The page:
I recently caught an interesting programme on the Chinese language TV station, a locally produced series called Hometown Flavours. Every week, it features a local television actor or actress, and explores a home-cooked dish particular to that person's dialect group. It looks at how it is cooked in Singapore with maybe a short sequence shot at a hawker stall or restaurant that sellls the dish, then cuts to China where the actor tastes it in a local restaurant and talks about the difference. Then he is sent to the market to get the ingredients and must cook the dish with a local family.
In the episode I watched was a scene where a Hakka actress is in a China market getting ingredients for lei cha (literally, thunder tea -- it is herbs, peanuts and sesame seeds ground into a paste which is turned into a "tea" with hot water. That is poured over a bowl of cooked rice topped with spoonfuls of different diced vegetables, peanuts and beans. You stir it up into a sort porridge of leftovers, that's what it essentially is.) Anyway, at the China market, the actress was peppering the stallholder with questions of what sort of vegetables to buy and how much to get. From off camera, you could hear the stallholder's wife scolding him. So the actress went over to Mrs Boss and tried to engage her conversation, and Mrs Boss just snapped back: "Why should I waste my time talking to you even if you are filming? You just talk and you don't buy anything."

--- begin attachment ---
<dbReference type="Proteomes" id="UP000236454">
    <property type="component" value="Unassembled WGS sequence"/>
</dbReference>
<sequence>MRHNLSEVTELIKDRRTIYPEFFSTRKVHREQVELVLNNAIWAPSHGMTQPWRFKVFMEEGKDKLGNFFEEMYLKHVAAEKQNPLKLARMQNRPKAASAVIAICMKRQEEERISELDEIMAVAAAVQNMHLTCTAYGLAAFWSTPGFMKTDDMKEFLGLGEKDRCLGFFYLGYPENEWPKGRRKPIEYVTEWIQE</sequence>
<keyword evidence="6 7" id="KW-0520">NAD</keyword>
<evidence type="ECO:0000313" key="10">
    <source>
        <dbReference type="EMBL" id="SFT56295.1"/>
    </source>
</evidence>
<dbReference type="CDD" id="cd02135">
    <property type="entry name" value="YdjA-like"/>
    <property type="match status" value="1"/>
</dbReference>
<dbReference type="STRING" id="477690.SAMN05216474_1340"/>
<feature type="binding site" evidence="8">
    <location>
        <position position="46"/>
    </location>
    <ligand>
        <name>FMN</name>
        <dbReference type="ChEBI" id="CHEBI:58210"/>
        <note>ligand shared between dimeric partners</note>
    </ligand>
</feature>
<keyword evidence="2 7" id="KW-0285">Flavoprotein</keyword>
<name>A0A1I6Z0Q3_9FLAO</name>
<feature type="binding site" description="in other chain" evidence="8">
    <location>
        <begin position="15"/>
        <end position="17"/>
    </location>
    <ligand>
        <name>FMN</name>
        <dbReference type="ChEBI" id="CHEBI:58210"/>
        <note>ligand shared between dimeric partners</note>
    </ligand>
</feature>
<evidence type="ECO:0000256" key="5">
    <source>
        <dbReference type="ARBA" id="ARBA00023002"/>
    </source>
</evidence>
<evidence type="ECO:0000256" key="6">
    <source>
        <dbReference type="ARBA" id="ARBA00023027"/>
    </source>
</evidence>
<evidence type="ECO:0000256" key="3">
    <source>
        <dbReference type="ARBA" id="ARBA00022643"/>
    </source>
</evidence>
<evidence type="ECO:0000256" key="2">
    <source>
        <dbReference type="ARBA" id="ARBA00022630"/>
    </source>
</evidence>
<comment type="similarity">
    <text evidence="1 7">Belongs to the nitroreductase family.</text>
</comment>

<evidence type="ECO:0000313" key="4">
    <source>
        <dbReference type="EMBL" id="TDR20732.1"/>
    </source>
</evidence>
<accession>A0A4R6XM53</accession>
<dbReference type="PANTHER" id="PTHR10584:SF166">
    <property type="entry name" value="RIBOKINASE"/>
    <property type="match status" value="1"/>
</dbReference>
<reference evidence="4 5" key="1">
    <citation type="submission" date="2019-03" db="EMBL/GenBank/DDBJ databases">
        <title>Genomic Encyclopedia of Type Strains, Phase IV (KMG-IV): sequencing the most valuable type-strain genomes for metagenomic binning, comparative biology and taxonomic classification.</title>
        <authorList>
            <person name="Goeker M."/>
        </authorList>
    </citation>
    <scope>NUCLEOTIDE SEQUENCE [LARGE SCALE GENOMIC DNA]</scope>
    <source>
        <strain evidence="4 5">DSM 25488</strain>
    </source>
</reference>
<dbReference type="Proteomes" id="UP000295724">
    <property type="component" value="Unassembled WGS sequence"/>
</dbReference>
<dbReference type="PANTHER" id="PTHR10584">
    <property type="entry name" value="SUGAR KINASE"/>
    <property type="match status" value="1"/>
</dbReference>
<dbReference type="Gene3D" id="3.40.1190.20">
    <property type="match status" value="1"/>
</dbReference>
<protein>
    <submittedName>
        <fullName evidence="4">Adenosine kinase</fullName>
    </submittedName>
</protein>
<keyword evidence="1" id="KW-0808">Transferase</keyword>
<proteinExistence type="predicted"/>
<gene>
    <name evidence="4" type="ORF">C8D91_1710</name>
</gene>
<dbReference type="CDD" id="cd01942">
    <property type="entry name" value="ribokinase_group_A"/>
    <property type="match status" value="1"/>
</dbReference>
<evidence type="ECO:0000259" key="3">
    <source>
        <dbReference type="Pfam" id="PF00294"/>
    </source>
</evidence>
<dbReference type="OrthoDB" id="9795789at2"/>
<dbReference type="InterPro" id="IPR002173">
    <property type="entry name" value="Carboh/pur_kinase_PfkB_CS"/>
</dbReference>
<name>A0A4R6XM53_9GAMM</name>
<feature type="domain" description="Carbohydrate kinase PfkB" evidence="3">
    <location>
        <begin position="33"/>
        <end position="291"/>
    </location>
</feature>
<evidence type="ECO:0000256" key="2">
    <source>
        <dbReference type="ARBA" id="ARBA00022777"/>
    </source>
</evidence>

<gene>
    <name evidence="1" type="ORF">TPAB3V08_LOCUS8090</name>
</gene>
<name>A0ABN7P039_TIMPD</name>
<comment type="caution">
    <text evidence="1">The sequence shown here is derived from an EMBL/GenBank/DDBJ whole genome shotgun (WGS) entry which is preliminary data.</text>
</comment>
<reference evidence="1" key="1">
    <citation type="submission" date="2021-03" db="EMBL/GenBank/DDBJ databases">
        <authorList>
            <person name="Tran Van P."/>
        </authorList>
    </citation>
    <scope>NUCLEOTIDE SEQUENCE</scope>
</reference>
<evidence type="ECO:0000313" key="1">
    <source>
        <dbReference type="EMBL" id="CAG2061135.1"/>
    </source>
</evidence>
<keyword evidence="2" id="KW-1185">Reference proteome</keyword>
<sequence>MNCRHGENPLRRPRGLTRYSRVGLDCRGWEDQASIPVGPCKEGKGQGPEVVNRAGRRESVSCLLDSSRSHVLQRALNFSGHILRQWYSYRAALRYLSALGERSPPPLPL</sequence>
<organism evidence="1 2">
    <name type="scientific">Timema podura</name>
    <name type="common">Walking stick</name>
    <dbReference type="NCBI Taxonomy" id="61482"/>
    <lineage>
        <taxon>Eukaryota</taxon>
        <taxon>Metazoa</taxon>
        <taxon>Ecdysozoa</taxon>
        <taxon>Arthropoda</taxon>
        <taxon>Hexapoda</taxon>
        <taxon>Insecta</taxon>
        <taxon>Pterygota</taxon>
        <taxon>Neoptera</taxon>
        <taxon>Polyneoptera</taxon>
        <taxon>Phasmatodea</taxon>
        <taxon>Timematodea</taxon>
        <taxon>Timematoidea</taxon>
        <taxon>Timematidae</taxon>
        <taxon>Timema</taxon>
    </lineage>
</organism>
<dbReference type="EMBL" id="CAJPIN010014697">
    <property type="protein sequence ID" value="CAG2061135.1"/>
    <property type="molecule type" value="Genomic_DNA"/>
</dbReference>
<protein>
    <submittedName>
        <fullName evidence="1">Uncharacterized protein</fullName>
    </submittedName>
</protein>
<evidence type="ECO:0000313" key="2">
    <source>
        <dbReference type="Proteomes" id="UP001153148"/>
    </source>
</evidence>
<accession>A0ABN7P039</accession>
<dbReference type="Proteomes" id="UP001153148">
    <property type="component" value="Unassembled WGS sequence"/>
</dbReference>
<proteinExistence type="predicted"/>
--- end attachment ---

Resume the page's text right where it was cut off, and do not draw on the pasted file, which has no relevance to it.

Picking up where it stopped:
And this is why I don't buy Chinese. No customer relations and no PR, and absolutely no heart, whether it is a market stall or a milk powder producer or pet food manufacturer, it's always just the cold hardnosed bottom line.
Wednesday, February 24, 2010
Wednesday, February 17, 2010
This display of Chinese New Year goodies is for the benefit of overseas Singaporean friends who need a pineapple tart fix. [evil grin]. (The bak kwa isn't in this picture because it's in a tupperware in the kitchen. So consider yourself spared. [even bigger grin]) You can take a foodie out of Singapore, but you can't take Singapore out of a foodie.
Actually, I hardly ever buy so much CNY goodies because I have few visitors and don't want to be the one taking on all the calories by myself. But this year, I had a bumper harvest, primarily because my mother's neighbour set up a home-baking business, invited her to be quality control and mum outsourced the job to me. Talk about the benefits of job sharing.
We also had an excess of mandarin oranges because our Malay neighbours presented us with a some. And since they didn't have hongbao, they did the next best thing -- possibly an even better thing -- they gave us a flat box of chocolates that came in a red wrapper.
Gongxi facai. Wishing everyone an uproariously happy and prosperous Year of the Tiger.